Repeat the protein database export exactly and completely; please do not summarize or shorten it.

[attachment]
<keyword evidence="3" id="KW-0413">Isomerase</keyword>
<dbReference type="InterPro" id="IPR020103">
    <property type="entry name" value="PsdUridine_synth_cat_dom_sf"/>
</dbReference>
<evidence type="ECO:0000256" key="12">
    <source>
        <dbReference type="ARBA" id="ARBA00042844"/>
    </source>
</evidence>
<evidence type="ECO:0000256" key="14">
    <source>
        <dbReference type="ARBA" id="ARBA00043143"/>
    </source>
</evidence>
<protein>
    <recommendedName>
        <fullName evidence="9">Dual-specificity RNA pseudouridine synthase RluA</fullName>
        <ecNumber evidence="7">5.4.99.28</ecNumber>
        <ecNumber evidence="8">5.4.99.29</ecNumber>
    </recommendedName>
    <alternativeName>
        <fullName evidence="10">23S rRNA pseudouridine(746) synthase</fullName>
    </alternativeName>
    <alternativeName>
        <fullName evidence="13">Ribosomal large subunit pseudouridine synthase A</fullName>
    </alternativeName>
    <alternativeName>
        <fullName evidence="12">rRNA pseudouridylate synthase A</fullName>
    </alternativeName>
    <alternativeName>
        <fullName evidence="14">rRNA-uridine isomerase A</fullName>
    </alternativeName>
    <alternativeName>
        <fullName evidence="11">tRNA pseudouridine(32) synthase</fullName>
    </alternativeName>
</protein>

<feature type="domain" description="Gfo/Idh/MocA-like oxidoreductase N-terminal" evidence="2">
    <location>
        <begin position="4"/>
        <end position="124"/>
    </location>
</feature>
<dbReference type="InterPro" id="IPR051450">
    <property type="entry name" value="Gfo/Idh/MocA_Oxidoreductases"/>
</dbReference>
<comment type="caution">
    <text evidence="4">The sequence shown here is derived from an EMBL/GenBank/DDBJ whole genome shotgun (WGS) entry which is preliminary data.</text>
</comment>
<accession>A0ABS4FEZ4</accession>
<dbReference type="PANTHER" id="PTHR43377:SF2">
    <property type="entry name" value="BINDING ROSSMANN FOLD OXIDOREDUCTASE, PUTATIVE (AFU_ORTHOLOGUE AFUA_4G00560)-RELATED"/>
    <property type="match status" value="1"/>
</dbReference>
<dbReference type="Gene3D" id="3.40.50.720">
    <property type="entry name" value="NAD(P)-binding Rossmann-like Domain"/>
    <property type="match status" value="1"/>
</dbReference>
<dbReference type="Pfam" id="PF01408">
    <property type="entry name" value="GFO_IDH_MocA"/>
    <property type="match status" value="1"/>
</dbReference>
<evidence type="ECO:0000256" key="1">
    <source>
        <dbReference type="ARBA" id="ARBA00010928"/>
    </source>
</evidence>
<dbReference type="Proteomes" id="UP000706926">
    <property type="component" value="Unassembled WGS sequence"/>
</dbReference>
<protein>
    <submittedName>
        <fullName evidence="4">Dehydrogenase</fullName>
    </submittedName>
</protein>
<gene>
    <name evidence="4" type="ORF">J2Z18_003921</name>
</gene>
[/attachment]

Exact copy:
<keyword evidence="3" id="KW-0413">Isomerase</keyword>
<dbReference type="InterPro" id="IPR020103">
    <property type="entry name" value="PsdUridine_synth_cat_dom_sf"/>
</dbReference>
<evidence type="ECO:0000256" key="12">
    <source>
        <dbReference type="ARBA" id="ARBA00042844"/>
    </source>
</evidence>
<evidence type="ECO:0000256" key="14">
    <source>
        <dbReference type="ARBA" id="ARBA00043143"/>
    </source>
</evidence>
<protein>
    <recommendedName>
        <fullName evidence="9">Dual-specificity RNA pseudouridine synthase RluA</fullName>
        <ecNumber evidence="7">5.4.99.28</ecNumber>
        <ecNumber evidence="8">5.4.99.29</ecNumber>
    </recommendedName>
    <alternativeName>
        <fullName evidence="10">23S rRNA pseudouridine(746) synthase</fullName>
    </alternativeName>
    <alternativeName>
        <fullName evidence="13">Ribosomal large subunit pseudouridine synthase A</fullName>
    </alternativeName>
    <alternativeName>
        <fullName evidence="12">rRNA pseudouridylate synthase A</fullName>
    </alternativeName>
    <alternativeName>
        <fullName evidence="14">rRNA-uridine isomerase A</fullName>
    </alternativeName>
    <alternativeName>
        <fullName evidence="11">tRNA pseudouridine(32) synthase</fullName>
    </alternativeName>
</protein>

<feature type="domain" description="Gfo/Idh/MocA-like oxidoreductase N-terminal" evidence="2">
    <location>
        <begin position="4"/>
        <end position="124"/>
    </location>
</feature>
<dbReference type="InterPro" id="IPR051450">
    <property type="entry name" value="Gfo/Idh/MocA_Oxidoreductases"/>
</dbReference>
<comment type="caution">
    <text evidence="4">The sequence shown here is derived from an EMBL/GenBank/DDBJ whole genome shotgun (WGS) entry which is preliminary data.</text>
</comment>
<accession>A0ABS4FEZ4</accession>
<dbReference type="PANTHER" id="PTHR43377:SF2">
    <property type="entry name" value="BINDING ROSSMANN FOLD OXIDOREDUCTASE, PUTATIVE (AFU_ORTHOLOGUE AFUA_4G00560)-RELATED"/>
    <property type="match status" value="1"/>
</dbReference>
<dbReference type="Gene3D" id="3.40.50.720">
    <property type="entry name" value="NAD(P)-binding Rossmann-like Domain"/>
    <property type="match status" value="1"/>
</dbReference>
<dbReference type="Pfam" id="PF01408">
    <property type="entry name" value="GFO_IDH_MocA"/>
    <property type="match status" value="1"/>
</dbReference>
<evidence type="ECO:0000256" key="1">
    <source>
        <dbReference type="ARBA" id="ARBA00010928"/>
    </source>
</evidence>
<dbReference type="Proteomes" id="UP000706926">
    <property type="component" value="Unassembled WGS sequence"/>
</dbReference>
<protein>
    <submittedName>
        <fullName evidence="4">Dehydrogenase</fullName>
    </submittedName>
</protein>
<gene>
    <name evidence="4" type="ORF">J2Z18_003921</name>
</gene>